Easy to follow instructions are available to help you set up an Endnote X7, Premium or Basic online account.
Comprehensive online help and training is available from Endnote. Make use of all the various materials to build your skills and experience as you learn the software.
EndNote can attempt to locate full text files from these sources on the Web (works best on campus). If found, EndNote downloads and attaches the files to the references.
This will save you some time but be aware that it will find some but not all full text that you are entitled to. You should use LibrarySearch to check whether you have access to a particular book or journal titles, if Endnote is unable to retrieve full text for you.
You should check the Full Text settings and add the information below.
Select Edit > Preferences > Find Full Text and then add the following information as shown in the Preferences box below. The full OpenURL path is listed here for copying and pasting in:
If you are on campus, you can then select references and choose the Find Full Text option. Either select records and then right click and choose Find Full Text, or highlight records and choose References > Find Full Text > Find Full Text
For this function to work effectively off campus, you need to use VPN. If you are a registered user of the University IT facilities, a Virtual Private Network (VPN) connection will allow you to access the University network from home or from any other location with an internet connection.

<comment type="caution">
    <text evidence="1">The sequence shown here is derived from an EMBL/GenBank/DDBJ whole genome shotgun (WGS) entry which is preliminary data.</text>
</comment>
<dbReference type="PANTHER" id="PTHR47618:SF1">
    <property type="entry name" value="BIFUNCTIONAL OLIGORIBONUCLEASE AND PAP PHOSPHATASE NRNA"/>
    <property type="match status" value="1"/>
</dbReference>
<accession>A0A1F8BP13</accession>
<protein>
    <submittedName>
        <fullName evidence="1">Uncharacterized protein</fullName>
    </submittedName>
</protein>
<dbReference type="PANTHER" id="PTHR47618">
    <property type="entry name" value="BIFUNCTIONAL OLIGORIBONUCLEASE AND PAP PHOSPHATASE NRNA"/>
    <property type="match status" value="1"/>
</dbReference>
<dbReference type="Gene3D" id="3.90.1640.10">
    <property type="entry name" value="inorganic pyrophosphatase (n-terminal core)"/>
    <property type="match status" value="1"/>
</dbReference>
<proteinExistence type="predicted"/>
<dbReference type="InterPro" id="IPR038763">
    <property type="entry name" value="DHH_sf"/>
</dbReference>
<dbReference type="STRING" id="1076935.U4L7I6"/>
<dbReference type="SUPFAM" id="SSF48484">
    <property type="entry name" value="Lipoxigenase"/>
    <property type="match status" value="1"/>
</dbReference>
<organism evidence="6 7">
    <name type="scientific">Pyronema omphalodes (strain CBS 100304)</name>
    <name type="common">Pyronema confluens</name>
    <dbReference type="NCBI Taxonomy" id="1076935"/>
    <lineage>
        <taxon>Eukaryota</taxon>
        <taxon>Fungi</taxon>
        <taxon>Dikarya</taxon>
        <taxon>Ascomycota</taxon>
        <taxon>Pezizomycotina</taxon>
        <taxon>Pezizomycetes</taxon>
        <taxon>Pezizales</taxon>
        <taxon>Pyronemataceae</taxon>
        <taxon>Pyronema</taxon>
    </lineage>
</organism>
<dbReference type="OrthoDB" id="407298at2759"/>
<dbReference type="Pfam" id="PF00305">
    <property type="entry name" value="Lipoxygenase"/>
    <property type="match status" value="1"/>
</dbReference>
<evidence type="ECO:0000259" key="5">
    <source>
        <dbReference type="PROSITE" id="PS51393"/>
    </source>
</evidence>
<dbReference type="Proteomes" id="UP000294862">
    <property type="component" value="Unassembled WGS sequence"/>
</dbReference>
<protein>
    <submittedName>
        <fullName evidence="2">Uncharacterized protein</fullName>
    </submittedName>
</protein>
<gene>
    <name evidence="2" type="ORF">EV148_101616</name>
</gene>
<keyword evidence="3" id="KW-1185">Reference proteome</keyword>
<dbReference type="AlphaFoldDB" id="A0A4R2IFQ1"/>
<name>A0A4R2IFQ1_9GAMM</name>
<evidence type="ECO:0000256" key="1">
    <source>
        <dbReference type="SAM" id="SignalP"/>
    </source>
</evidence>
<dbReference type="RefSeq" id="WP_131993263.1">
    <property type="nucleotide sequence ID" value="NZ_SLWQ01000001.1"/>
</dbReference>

Follow the online guidance in order to set up VPN access.
You must ensure you connect via VPN before asking Endnote to Find Full text.
Reference Manager is produced by Thomson Reuters, just like Endnote. It is a powerful bibliographic solution for workgroups, networks and collaborative projects. But now that EndNote offers library sharing for up to 14 people Thomson Reuters recommend moving to Endnote in order to gain all the benefits of sharing plus many additional features.
A comparison of Endnote and Reference Manager is available to illustrate the overlaps and unique features of both services.
Reference Manager is covered by the University’s Reference Manager Site Licence, which allows installation on any University-owned PC at no further charge per copy. Academic Services covers the cost of this licence centrally. Installation is not permitted on personally owned PCs. However, students can purchase a copy to install on their personal PC.